I’m pretty sure there are a lot of mothers out there that have had to deal with the following scenario: your child is having trouble sleeping without you in his room. He’s waking up multiple times during the night and needing you to nurse him back to sleep. You are exhausted from getting no sleep at all but don’t know what else to do because the thought of letting your toddler sleep alone makes you anxious!
Hold your tears, Mama!
What if I told you that there is an easier way to get them out of your bed… without all the screaming?
Yes, that exactly what I will share in this blog post as I try to go over how one mother got her two sons who were having trouble sleeping alone, out of her bed by using a “peaceful” way which allowed them to still feel safe while letting their mom to sleep and gain her sanity back.
First, it’s no secret that children need sleep, and benefit from getting enough of it: they’ll be healthier, do better in school and just feel happier overall if they’re sleeping well at night (no matter where you happen to put them).
I know firsthand that getting your child back onto his or her natural sleep pattern can be difficult, but the benefits of doing so far outweigh any difficulty.
It’s important for their development and well-being! I’ve had several instances where my kids wrenched themselves out of bed at some point during early childhood just to suffer through an unproductive night’s rest before being able get up again later on–and then repeat this cycle over until finally waking naturally hours later than usual (or not).
Trust me; these are all signs something isn’t quite right with how you’re caring for them as parents.
Why do I Need to Keep My Kids to Stay on Their Bed at Night?
There are many reasons why you need to have your children sleep in separate rooms. One of the most important is that it allows them some privacy, which can be hard for kids their age and even more so when they’re away from home all day at school or if there’s an illness going around among classmates making everyone worse behaving than usual – not being able get enough restful slumber due this stress may also play factors into poor health decisions down future.
The benefits of having them in separate rooms include: (1) giving kids privacy; (2), allowing for some alone time with parents or siblings without feeling like you’ll break any rules – this may not always happen at home because it takes up valuable vacation days/nights etc.; and thirdly, if one child has an illness among their classmates making everyone worse behaved than usual then being able to get enough restful slumber could also play factors into poor health decisions down future.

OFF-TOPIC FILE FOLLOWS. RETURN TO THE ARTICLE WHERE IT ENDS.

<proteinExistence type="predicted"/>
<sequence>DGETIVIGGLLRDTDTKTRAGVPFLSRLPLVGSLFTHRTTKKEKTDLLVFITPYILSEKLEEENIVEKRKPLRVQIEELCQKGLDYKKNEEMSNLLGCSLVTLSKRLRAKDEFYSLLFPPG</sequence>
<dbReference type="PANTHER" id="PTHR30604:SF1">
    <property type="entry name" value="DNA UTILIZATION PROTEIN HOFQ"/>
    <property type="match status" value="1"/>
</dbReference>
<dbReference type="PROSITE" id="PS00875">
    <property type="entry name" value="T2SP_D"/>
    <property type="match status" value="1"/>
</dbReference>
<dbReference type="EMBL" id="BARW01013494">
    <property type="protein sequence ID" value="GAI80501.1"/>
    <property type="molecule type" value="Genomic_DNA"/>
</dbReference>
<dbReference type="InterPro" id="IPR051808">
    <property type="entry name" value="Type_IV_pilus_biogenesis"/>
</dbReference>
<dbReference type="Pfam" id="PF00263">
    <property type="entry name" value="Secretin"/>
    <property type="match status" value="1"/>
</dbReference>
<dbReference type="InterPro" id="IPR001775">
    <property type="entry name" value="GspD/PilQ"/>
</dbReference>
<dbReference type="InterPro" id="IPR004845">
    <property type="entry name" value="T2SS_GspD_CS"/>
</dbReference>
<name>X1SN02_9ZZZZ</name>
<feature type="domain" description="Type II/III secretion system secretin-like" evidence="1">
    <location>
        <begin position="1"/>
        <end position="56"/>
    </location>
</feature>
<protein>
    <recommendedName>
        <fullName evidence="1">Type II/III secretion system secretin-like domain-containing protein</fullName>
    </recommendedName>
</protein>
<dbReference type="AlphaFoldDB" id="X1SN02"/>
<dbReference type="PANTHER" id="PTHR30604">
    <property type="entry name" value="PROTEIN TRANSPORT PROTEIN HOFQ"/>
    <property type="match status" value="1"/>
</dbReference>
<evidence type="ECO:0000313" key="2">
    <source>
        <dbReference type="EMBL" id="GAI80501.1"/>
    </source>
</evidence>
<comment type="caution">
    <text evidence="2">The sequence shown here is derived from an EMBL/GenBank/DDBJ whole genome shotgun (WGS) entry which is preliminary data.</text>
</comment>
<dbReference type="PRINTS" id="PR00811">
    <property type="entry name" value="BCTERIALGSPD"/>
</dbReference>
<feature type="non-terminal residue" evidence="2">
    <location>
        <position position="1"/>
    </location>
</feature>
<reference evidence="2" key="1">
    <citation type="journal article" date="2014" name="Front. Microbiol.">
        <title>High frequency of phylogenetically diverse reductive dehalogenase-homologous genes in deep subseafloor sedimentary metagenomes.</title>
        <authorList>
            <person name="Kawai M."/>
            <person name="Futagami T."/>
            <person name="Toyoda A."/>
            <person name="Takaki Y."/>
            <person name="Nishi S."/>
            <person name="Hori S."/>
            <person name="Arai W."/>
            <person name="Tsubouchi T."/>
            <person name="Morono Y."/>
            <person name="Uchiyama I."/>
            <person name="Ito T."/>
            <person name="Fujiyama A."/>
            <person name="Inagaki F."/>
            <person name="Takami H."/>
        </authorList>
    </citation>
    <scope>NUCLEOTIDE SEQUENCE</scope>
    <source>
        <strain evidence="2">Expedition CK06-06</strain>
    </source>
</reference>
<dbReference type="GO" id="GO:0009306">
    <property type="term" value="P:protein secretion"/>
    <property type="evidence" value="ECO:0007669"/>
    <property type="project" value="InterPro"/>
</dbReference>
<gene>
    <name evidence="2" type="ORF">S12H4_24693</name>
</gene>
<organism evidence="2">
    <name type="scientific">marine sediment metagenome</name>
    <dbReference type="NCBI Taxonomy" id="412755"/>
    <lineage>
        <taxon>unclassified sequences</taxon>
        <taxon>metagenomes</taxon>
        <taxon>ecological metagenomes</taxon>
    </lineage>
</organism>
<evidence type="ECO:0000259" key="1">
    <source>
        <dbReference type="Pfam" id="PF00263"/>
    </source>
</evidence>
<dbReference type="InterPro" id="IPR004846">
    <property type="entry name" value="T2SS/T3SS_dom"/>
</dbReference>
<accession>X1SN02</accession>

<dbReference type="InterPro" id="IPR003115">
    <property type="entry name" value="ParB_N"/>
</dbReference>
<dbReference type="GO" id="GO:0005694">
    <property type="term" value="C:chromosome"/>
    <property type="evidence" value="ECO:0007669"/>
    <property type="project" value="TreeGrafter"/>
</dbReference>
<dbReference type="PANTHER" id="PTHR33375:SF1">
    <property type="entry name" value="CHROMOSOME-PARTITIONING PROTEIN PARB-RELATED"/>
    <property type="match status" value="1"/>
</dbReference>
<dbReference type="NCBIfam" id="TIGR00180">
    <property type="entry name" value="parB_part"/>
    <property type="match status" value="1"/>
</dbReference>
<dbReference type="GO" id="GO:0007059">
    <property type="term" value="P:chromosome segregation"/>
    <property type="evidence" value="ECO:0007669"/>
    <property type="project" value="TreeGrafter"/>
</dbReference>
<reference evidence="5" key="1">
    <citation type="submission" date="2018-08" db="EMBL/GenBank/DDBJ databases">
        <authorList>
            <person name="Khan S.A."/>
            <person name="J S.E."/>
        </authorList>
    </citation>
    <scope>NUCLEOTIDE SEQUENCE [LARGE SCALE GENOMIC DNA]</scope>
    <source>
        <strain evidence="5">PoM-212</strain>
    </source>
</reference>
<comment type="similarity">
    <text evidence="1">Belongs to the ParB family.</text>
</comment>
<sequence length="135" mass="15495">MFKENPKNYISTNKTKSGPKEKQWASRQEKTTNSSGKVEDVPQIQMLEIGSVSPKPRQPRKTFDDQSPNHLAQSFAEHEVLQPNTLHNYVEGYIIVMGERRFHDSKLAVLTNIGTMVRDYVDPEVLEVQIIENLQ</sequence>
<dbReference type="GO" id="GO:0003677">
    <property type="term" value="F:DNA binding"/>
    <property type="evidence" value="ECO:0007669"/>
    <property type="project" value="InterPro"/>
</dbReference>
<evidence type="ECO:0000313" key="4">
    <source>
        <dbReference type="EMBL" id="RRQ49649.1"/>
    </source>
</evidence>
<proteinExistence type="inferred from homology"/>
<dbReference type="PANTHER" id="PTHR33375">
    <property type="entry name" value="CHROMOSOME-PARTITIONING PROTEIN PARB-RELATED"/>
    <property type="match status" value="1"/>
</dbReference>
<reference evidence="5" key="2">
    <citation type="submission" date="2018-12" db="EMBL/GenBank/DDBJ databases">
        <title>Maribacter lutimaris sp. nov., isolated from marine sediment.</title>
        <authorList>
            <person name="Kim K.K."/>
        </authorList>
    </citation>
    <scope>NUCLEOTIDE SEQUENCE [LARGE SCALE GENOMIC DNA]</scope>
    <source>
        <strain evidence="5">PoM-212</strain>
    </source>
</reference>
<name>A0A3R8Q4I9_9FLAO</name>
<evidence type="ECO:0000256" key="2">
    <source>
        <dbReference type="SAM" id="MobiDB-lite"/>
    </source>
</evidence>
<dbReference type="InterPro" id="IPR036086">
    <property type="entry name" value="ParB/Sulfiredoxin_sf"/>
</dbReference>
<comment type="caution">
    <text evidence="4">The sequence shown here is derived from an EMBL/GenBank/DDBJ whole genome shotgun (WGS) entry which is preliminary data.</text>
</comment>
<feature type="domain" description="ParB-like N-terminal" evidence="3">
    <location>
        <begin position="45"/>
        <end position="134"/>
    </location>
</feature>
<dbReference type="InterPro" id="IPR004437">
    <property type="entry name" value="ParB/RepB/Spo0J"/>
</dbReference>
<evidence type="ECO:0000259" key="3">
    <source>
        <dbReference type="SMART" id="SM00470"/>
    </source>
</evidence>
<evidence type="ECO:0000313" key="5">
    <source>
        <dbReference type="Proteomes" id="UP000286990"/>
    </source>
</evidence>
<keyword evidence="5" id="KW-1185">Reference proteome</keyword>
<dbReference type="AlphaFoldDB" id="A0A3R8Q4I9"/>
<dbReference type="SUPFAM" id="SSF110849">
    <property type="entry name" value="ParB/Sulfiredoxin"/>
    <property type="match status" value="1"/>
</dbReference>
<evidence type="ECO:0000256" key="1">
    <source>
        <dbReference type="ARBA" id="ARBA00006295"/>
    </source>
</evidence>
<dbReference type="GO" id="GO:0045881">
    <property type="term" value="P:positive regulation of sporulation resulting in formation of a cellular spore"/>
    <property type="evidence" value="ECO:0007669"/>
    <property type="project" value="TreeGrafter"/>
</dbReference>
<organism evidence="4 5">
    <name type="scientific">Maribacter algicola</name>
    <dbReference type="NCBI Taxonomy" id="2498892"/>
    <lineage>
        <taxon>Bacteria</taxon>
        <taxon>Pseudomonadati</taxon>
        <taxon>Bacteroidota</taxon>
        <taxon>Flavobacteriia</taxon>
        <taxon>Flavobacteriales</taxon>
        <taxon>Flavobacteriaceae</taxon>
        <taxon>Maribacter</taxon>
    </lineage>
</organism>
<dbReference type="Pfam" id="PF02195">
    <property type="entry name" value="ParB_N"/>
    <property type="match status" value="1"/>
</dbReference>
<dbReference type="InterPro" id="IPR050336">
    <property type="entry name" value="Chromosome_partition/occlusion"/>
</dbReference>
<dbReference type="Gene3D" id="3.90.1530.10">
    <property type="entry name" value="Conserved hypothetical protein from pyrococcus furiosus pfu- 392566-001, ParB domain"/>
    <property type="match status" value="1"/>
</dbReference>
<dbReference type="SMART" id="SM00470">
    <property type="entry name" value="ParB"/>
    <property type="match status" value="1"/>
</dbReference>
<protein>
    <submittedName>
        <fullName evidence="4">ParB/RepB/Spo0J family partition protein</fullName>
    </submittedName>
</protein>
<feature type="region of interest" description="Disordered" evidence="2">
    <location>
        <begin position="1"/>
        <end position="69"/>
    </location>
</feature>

Things I did to Train My Two Sons Sleep Separately in Their Own Beds
Distracting children from viewing the screen before bedtime is key for me to helping them sleep. Distractions should be something they find challenging, like doing puzzles or playing games with numbers on it; this will keep their mind engaged instead of fixated solely on screens which can make falling asleep difficult.
For some people because there’s not enough time spent relaxing eyes and brain without stimulation also makes them feel anxious due processing all those negative thoughts in their head as they’re trying hard just getting through each day with little energy left over at night.
In many cases, it is difficult to get children of different ages and personalities sleeping alone. By following these steps you can train your child from an early age in how they should behave when on their own:
🗸 Maintain a consistent bedtime routine– eat before going upstairs so that it’s easier for them fall asleep as soon as possible; have quiet activities such as playing with blocks or doing puzzles without talking too much since this will just allow noise pollution into his/her mind once he takes off book (or electronics).
🗸 Start off simple- if they’re used to sharing an area with one person who may have different schedules than them then just move all toys out into another place before bedtime each day until training becomes easier over time.
🗸 Using noise makers like seashells which make light tapping noises on tiles; these sound waves will help triggering the kids to fall asleep regularly (which would otherwise mean more awakenings). Another idea could entail playing music of your child’s favorite!
🗸 Putting away electronics 20 minutes before they go into their own room and try not coddle them too much when getting ready by giving space in their bed time routine so it’s easier for kids learn how to do their sleep routine without you.
The bottom line is that kids need enough sleep, as their parents do. They’re going to do better when they get enough rest at night and will be less likely to suffer from anxiety or depression as well as other health problems that can come with not getting enough shut-eye.
The lack of a separate bedroom may be why children are suffering from more problems now than they were years ago. A recent study found that those who had to share a room with someone else took longer to fall asleep and reported feeling less rested when they woke up in the morning than their counterparts who slept alone. If you want your child to get better quality rest at night, consider giving them their own space so they don’t have to worry about disturbing anyone or vice versa during bedtime routines or night time waking. What do you think? Do you think your kids need their own bedrooms, too? Let me know!